What's your most unshakeable belief, and why? Share your personal story on CNN.
Chat with us in Facebook Messenger. Find out what's happening in the world as it unfolds. Share your story. More Videos What's your most unshakeable belief? Share your story It's a reasonable question. Considering the role that religion so often plays in fueling conflicts abroad and inspiring bigotry at home, it is not always so easy to defend the value of religion in society.
And, in a world in which reason and religion seem to be moving further apart, it is certainly understandable why so many people view religious faith as the hallmark of an irrational mind.
Of course, as someone who has spent the better part of the last two decades studying the world's religions -- and having recently crisscrossed the globe for my new spiritual adventure series " Believer, " where I immerse myself in religious traditions both familiar and downright bizarre -- I know better than to take the truth claims of any religion including my own too seriously. Faith is mysterious and ineffable. It is an emotional, not necessarily a rational, experience. Religion is a fairly recent human invention.
Considering Faith: Emuna | WBHM
But faith, as I have elsewhere argued, is embedded in our very evolution as human beings. Aslan: Let's talk calmly about religion And yet, in the end, faith is nothing more or less than a choice. You either believe there is something beyond the physical world as I do , or you don't. You either believe you are more than the sum of your material parts as I do , or you don't. You either believe in the existence of a soul as I do , or you don't. No one can prove or disprove these things, not any more than anyone can prove or disprove love or fear or any other human emotion.
Religion, on the other hand, is the language we use to express faith.
It is a language made up of symbols and metaphors that allows people to express to each other and to themselves what is, almost by definition, inexpressible. Clergy—minister, priest, rabbi, imam—are generally the first people contacted when families need help. This can also be true for chaplains, as they are often alerted to a patient in distress by family or other institutional staff. The client-parishioner-patient, in this case, George, makes assumptions about the helping professional, and he may well have stereotypes in mind.
Clergy who are also trained in a helping profession social work, psychology, psychiatric nursing, professional counselors, or psychiatrists can see both sides of these reactions. Clients bring assumptions about confidentiality, types of help that can be provided, and comfort levels. For the therapist, there are also clear expectations. For baby boomers, many were trained in single paradigm approaches.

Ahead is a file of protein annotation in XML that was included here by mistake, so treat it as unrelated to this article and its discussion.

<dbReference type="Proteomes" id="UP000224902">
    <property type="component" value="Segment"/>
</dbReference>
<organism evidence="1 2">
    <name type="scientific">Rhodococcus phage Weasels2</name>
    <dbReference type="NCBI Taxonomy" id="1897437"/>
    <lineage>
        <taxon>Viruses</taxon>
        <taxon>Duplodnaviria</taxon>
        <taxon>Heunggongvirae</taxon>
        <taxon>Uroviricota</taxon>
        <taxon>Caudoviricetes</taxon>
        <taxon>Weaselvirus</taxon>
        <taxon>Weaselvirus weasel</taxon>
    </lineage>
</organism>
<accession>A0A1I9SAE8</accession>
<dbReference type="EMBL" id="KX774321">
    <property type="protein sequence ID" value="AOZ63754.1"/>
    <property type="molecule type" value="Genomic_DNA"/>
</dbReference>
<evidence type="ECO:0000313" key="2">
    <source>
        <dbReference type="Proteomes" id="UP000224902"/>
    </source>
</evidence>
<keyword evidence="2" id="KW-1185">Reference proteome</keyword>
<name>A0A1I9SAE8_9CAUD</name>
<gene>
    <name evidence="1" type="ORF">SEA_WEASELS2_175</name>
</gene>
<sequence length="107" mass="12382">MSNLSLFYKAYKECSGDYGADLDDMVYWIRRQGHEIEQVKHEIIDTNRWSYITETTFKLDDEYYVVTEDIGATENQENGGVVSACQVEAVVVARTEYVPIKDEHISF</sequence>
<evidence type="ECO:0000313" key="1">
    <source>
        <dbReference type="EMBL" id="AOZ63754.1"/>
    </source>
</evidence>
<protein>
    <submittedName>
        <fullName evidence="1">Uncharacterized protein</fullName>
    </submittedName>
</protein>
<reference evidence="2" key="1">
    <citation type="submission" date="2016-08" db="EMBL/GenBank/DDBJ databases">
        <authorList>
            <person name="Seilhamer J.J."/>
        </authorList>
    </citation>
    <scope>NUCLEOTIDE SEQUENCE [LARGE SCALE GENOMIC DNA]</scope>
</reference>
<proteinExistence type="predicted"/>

The focus was on the work of a single theory, such as the psychodynamic, Gestalt, behavioral or cognitive therapies. In the s, it was finally acknowledged that most therapists were more eclectic than they would admit, and borrowed good ideas from one paradigm to the next. In pastoral counseling, a majority of the better known teachers in the s and s were trained in one of the psychodynamic approaches, often Jungian therapy, but also held a Masters of Divinity and were active in the church.
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That generation of clergy was trained to understand the integration of religion or faith with counseling practice through the perspective of bridges offered by Jungian analysis. This symbolic approach was rich with personal symbols of the client-parishioner and those of their faith tradition. Since the s there has been a much greater integration of faith and counseling practice in training faculty, as well as students. Another paradigm helpful to understanding George M. This is the transcendent aspect. Frankl, like most Existentialists, is holistic in his approach.
Alfred Adler began this line of thinking by understanding that unlike with Freudian psychology, the person cannot be compartmentalized.
For example, if you cut off my leg, you have created a physical challenge, but I will also have feelings about it, creating an emotional challenge because the two are related. Transcendence also exists between the individual and their understanding of a divine being. In this sense, Frankl looks to the spirit.
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For George M. This sort of spirit can have mystical qualities, but can also be about finding ways to become more relational, to focus on giving and caring about others. The critical challenge for traditional lenses in counseling has always reflected the role of religion or religious material. While clearly many of those trained in secular counseling approaches before tend to ignore any sort of religious- or faith-oriented content, counselors today ignore it at their peril.
Friendship and the Apologetics of Imagination
For many clients, to ignore religious content would be much like a surgeon ignoring an obvious lump or significant pain. Religion can be a very positive force in the life of the client. It can offer hope and allow the person to reframe even tragedies into more manageable emotional units. It can also reflect the flavoring of pathology.
In the case of George M. Persons with a psychosis will tell anyone, but the mystic will only tell those who the mystic thinks will understand, reflecting a relationship with reality not generally known to the hallucinating person with a psychosis. From the beginning of the relationship between George and his therapist, whether that person is clergy or counselor, the paradigm of the counselor will play a role in defining the problem and framing a care plan.